A protest against execution in the northern Iraqi Kurdish city of Arbil, on October 31, 2013
A protest against execution in the northern Iraqi Kurdish city of Arbil, on October 31, 2013 © Safin Hamed - AFP/File
A protest against execution in the northern Iraqi Kurdish city of Arbil, on October 31, 2013
AFP
Last updated: March 13, 2014

Iraq executes Saddam-era agents

Iraq executed seven people Thursday, including three men convicted of the 1994 killing in Beirut of the father of a current MP, despite international condemnation over Baghdad's use of the death penalty.

The executions, carried out by hanging, were the first to be confirmed since January 23 and brought to at least 44 the total number of people put to death so far this year.

Among those executed were three men -- Hadi Hassuni, Abdul Hassan al-Majid and Farukh Hijazi -- who were convicted in April 2011 over the April 1994 murder of Sheikh Taleb al-Suhail al-Tamimi, and termed agents of the ousted Saddam regime.

Tamimi's daughter, Safia al-Suhail, has been an Iraqi lawmaker since 2005.

She was elected to the Council of Representatives in March 2010 polls as part of Prime Minister Nuri al-Maliki's slate, but is now an independent MP.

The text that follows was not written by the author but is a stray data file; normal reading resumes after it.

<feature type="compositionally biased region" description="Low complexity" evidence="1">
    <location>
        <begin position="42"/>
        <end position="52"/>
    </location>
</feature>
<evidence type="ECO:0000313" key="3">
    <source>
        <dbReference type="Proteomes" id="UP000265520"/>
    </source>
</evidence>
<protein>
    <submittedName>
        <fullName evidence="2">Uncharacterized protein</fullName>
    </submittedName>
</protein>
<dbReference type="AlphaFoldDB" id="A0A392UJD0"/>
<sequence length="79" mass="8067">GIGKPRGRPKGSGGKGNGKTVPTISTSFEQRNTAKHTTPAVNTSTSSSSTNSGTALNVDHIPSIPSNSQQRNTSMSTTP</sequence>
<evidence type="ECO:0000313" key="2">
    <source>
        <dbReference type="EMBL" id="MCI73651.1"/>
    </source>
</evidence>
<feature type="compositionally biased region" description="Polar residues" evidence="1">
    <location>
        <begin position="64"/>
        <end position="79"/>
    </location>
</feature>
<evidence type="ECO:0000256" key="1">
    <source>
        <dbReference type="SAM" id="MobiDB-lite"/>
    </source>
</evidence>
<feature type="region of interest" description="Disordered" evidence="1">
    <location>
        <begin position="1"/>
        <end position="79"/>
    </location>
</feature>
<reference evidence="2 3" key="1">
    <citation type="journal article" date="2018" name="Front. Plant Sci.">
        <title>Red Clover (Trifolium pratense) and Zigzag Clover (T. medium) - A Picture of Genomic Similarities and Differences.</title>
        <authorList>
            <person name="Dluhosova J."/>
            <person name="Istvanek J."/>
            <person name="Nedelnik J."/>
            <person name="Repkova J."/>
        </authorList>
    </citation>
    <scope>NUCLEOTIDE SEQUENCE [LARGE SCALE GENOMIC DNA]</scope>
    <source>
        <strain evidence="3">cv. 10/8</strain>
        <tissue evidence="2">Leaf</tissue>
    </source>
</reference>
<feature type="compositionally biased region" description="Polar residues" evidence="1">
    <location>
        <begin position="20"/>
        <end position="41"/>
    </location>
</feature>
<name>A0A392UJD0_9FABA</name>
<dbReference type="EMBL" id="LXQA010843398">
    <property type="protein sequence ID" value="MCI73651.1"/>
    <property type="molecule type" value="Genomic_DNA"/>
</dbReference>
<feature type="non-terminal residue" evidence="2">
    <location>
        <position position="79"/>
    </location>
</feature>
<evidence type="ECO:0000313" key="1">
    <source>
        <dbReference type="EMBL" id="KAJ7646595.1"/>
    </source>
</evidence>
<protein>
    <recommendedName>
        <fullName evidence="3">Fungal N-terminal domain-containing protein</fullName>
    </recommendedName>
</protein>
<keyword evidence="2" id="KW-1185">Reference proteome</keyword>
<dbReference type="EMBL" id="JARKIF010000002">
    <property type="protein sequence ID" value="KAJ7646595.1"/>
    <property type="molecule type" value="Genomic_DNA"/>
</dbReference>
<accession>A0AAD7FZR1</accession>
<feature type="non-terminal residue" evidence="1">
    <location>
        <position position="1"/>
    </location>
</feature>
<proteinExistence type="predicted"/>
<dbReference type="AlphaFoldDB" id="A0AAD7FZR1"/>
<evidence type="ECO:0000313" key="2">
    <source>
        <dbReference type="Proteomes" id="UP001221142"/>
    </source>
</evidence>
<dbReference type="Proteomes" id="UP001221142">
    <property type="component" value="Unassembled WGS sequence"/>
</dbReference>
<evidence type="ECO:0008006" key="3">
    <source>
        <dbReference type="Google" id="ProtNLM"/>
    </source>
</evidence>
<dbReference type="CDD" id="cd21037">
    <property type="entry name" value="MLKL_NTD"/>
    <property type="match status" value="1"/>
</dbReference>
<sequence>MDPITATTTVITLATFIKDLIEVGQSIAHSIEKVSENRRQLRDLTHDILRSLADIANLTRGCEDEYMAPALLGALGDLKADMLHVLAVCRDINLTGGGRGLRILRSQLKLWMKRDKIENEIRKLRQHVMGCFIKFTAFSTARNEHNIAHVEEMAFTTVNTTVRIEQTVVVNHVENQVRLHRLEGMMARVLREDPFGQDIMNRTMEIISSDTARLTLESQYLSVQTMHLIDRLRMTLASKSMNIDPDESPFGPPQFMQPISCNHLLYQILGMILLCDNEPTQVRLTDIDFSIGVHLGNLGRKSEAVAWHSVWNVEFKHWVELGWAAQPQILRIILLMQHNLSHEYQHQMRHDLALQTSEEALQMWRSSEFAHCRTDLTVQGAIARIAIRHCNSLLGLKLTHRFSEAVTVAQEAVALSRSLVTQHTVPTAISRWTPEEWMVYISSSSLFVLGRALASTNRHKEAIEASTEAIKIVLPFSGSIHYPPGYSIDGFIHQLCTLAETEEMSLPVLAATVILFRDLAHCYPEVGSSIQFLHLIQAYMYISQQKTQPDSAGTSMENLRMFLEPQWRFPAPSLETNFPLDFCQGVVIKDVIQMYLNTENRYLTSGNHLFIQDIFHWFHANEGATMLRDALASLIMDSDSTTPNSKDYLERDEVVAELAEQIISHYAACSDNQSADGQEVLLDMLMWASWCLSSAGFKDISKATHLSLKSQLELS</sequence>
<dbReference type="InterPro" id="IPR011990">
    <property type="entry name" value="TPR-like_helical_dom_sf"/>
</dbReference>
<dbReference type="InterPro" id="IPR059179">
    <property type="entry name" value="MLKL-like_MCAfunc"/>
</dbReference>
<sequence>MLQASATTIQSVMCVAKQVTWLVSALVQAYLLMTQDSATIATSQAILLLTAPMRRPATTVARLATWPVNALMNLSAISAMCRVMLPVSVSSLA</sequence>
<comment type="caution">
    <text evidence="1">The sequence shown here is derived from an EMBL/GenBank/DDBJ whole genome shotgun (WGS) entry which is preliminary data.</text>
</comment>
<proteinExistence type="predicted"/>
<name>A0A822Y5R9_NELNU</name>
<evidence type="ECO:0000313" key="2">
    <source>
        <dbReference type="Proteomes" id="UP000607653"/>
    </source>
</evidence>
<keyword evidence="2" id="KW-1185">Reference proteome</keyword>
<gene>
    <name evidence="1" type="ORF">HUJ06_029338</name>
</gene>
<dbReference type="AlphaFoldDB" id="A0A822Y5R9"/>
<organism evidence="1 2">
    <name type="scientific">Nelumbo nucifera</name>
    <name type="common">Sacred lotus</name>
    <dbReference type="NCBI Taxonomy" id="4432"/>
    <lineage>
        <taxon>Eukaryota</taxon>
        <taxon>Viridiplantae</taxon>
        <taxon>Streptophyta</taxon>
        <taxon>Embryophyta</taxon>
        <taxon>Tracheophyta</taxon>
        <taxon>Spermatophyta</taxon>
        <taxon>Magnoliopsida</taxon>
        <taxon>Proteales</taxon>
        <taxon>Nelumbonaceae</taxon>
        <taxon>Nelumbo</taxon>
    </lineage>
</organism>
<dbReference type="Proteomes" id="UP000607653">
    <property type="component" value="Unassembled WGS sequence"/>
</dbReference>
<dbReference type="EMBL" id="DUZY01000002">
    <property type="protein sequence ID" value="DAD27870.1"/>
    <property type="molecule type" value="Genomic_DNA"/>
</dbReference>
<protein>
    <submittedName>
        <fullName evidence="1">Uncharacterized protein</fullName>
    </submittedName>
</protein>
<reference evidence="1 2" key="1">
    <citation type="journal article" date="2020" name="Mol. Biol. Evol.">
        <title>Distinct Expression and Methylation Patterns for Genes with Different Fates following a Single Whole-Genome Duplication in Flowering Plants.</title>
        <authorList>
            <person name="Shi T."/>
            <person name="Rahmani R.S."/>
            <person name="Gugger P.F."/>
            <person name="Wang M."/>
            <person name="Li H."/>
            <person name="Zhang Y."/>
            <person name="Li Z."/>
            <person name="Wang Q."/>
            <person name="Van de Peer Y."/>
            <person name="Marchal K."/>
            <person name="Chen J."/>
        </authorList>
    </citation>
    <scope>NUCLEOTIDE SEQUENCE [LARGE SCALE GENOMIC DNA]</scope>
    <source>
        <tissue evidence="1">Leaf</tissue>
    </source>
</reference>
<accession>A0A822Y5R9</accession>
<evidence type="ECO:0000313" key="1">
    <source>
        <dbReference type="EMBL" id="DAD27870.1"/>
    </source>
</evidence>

Tamimi, head of the Banu Tamim tribe, fled to Beirut with his family after a Baath Party coup in 1968 and later attempted his own coup against Saddam Hussein, but was gunned down outside his home in the Lebanese capital on April 14, 1994.

Lebanon severed its ties with Iraq in the aftermath of the killing, and it arrested five Iraqi diplomats and one Lebanese accomplice over the assassination.

All but one of those arrested were released without charge, while one of the diplomats died in prison in Lebanon.

The other four diplomats later returned to Iraq only to flee after the 2003 US-led invasion that ousted Saddam.

The four other people executed on Thursday were convicted on terror charges, the justice ministry said.

Iraq has faced widespread criticism from diplomats, analysts and human rights groups who say that due to a flawed justice system, those being executed are not necessarily guilty of the crimes for which they were sentenced to die.

UN chief Ban Ki-moon urged Iraq to halt executions on a visit to Baghdad in January.

But he was publicly rebuked by Prime Minister Nuri al-Maliki who, while standing beside Ban at a joint news conference, said Iraq does not "believe that the rights of someone who kills people must be respected".

The country executed at least 169 people last year, according to an AFP tally based on statements from the justice ministry and reports from officials.

It was the highest figure since the US-led invasion and placed it third in the world for the number of executions after only China and Iran.

The rise in executions in 2013 and the early part of this year comes as Iraq grapples with its worst prolonged period of violence since it emerged from brutal sectarian fighting that peaked in 2006-2007 and left tens of thousands dead.

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